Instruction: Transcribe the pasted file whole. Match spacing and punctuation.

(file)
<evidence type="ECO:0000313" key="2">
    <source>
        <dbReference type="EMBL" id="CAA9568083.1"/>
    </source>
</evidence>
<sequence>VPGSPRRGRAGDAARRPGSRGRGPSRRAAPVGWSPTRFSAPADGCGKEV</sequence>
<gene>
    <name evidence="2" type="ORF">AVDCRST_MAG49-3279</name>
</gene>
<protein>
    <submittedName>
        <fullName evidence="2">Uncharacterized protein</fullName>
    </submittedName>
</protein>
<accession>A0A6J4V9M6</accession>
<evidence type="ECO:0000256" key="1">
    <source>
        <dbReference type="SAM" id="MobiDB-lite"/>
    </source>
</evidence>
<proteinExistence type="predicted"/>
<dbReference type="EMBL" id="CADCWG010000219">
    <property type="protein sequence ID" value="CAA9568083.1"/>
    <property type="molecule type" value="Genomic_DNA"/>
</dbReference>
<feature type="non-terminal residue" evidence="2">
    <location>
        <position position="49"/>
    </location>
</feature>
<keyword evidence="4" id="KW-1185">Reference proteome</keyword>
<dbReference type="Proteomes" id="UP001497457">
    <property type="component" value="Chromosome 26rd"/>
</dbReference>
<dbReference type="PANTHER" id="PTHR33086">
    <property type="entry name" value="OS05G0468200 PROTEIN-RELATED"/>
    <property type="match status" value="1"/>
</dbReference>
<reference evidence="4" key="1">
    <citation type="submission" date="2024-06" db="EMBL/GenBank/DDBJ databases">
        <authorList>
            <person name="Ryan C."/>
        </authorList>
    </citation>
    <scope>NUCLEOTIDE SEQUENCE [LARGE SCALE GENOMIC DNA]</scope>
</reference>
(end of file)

<evidence type="ECO:0000313" key="2">
    <source>
        <dbReference type="EMBL" id="CAA9568083.1"/>
    </source>
</evidence>
<sequence>VPGSPRRGRAGDAARRPGSRGRGPSRRAAPVGWSPTRFSAPADGCGKEV</sequence>
<gene>
    <name evidence="2" type="ORF">AVDCRST_MAG49-3279</name>
</gene>
<protein>
    <submittedName>
        <fullName evidence="2">Uncharacterized protein</fullName>
    </submittedName>
</protein>
<accession>A0A6J4V9M6</accession>
<evidence type="ECO:0000256" key="1">
    <source>
        <dbReference type="SAM" id="MobiDB-lite"/>
    </source>
</evidence>
<proteinExistence type="predicted"/>
<dbReference type="EMBL" id="CADCWG010000219">
    <property type="protein sequence ID" value="CAA9568083.1"/>
    <property type="molecule type" value="Genomic_DNA"/>
</dbReference>
<feature type="non-terminal residue" evidence="2">
    <location>
        <position position="49"/>
    </location>
</feature>
<keyword evidence="4" id="KW-1185">Reference proteome</keyword>
<dbReference type="Proteomes" id="UP001497457">
    <property type="component" value="Chromosome 26rd"/>
</dbReference>
<dbReference type="PANTHER" id="PTHR33086">
    <property type="entry name" value="OS05G0468200 PROTEIN-RELATED"/>
    <property type="match status" value="1"/>
</dbReference>
<reference evidence="4" key="1">
    <citation type="submission" date="2024-06" db="EMBL/GenBank/DDBJ databases">
        <authorList>
            <person name="Ryan C."/>
        </authorList>
    </citation>
    <scope>NUCLEOTIDE SEQUENCE [LARGE SCALE GENOMIC DNA]</scope>
</reference>